The number of people waiting at A&E for more than 12 hours has dropped slightly on the previous week, according to latest figures.
Data from Public Health Scotland (PHS) shows 955 patients spent more than 12 hours in an accident and emergency department in the week ending April 3, down from 1,022 people the week before.
The Scottish Government aims to ensure 95% of people who attend A&E are seen and subsequently discharged or admitted to hospital within 12 hours.
In the week to April 3, 68% of 24,575 attendances at A&E services were seen and subsequently admitted, transferred or discharged within four hours.
This was down from 68.4% of attendances the previous week.
The figures showed that 2,483 patients spent more than eight hours in an A&E department, down from 2,627 patients the week before, while 7,867 waited more than four hours, down from 7,973.
Scottish Conservative health spokesman Dr Sandesh Gulhane MSP said: “It’s totally unacceptable that almost a third of patients are having to wait four hours or more to be seen.
“The Health Secretary can’t continue to rely on his woefully inadequate Covid Recovery Plan when this spiralling crisis is causing ever more lives to be needlessly lost despite the heroic efforts of overwhelmed NHS staff.
“The Royal College of Emergency Medicine could not have been clearer last week when they spelled out how dangerous and unsustainable the situation is on Scotland’s A&E wards.
“They, and the public, are crying out for an action plan from Humza Yousaf now – but his silence is deafening.”
Scottish Labour health spokeswoman Jackie Baillie said A&E is getting “stuck in a state of permanent crisis”.
She said: “We desperately need real leadership from the government, but the Health Secretary spends more time commenting on the crisis than fixing it.
“We need urgent action to end delayed discharge and increase the number of hospital beds which will help to get A&E back on its feet and save lives.”
Scottish Liberal Democrat leader and health spokesman Alex Cole-Hamilton said: “NHS patients and staff are in dire need of new hope. We urgently need new resources and a renewed focus from the Health Secretary.
“Patients and staff also deserve answers as to how this crisis has been allowed to continue for so long, we must have an inquiry into all avoidable deaths connected to this crisis.”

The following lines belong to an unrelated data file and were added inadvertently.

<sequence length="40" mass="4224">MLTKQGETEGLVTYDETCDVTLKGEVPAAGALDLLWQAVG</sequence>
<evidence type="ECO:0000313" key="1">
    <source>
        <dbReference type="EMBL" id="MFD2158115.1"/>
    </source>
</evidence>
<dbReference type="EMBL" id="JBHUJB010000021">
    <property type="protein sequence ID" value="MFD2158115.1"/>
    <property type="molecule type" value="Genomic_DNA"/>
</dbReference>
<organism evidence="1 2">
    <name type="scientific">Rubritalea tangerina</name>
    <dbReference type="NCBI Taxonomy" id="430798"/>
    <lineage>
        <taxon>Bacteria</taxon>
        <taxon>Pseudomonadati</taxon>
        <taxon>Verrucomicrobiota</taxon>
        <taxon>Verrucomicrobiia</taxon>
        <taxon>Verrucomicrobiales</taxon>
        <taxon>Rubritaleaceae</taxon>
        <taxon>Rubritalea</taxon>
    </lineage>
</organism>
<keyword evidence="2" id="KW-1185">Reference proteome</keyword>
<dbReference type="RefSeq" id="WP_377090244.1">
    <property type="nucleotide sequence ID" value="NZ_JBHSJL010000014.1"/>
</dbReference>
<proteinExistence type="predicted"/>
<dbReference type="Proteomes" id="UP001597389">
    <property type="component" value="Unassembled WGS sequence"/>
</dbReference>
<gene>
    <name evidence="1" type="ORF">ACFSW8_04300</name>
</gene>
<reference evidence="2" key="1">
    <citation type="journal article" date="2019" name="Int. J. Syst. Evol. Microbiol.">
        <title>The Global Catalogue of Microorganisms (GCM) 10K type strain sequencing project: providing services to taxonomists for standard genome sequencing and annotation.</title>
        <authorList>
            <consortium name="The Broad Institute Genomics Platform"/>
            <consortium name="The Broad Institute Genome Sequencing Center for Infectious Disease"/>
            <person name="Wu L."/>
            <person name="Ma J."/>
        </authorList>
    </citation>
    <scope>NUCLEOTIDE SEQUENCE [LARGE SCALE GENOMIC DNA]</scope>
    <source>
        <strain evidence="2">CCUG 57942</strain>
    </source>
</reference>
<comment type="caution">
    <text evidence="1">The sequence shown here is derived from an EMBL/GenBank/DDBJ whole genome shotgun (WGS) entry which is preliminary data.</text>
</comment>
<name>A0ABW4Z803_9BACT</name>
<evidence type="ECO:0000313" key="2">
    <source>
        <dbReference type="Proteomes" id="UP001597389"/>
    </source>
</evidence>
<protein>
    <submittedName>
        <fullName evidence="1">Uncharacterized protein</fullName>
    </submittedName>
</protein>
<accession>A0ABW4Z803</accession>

A Scottish Government spokesman said: “The latest weekly figures show more than two-thirds of patients are being seen within the four-hour target in our A&E departments, despite the unprecedented impact of the pandemic on services and with record levels of patients in hospital with Covid.
“While we expect these pressures will continue to impact performance over the next couple of weeks, we are now seeing indications that Covid levels are starting to fall which will hopefully ease pressure on hospital services.
“The recent changes to the infection prevention and control guidance, which should allow boards to de-escalate some of the enhanced infection prevention and control measures safely, should also help ease pressures on hospitals and improve patient flows.
“We continue to work closely with our Health Board colleagues and their partners and are monitoring the situation closely.
“For many A&E will not be the right place for their healthcare need. People should consider whether their condition is an emergency, such as a stroke, heart attack or major trauma, before going to A&E.
“Local GPs can be contacted during the day for non-critical care, as well as local pharmacies. If you think you need A&E but it is not an emergency NHS 24 telephone service is available on 111.
“Scotland continues to have the best performing A&Es in the UK, outperforming those in England, Wales and Northern Ireland for over six years.”
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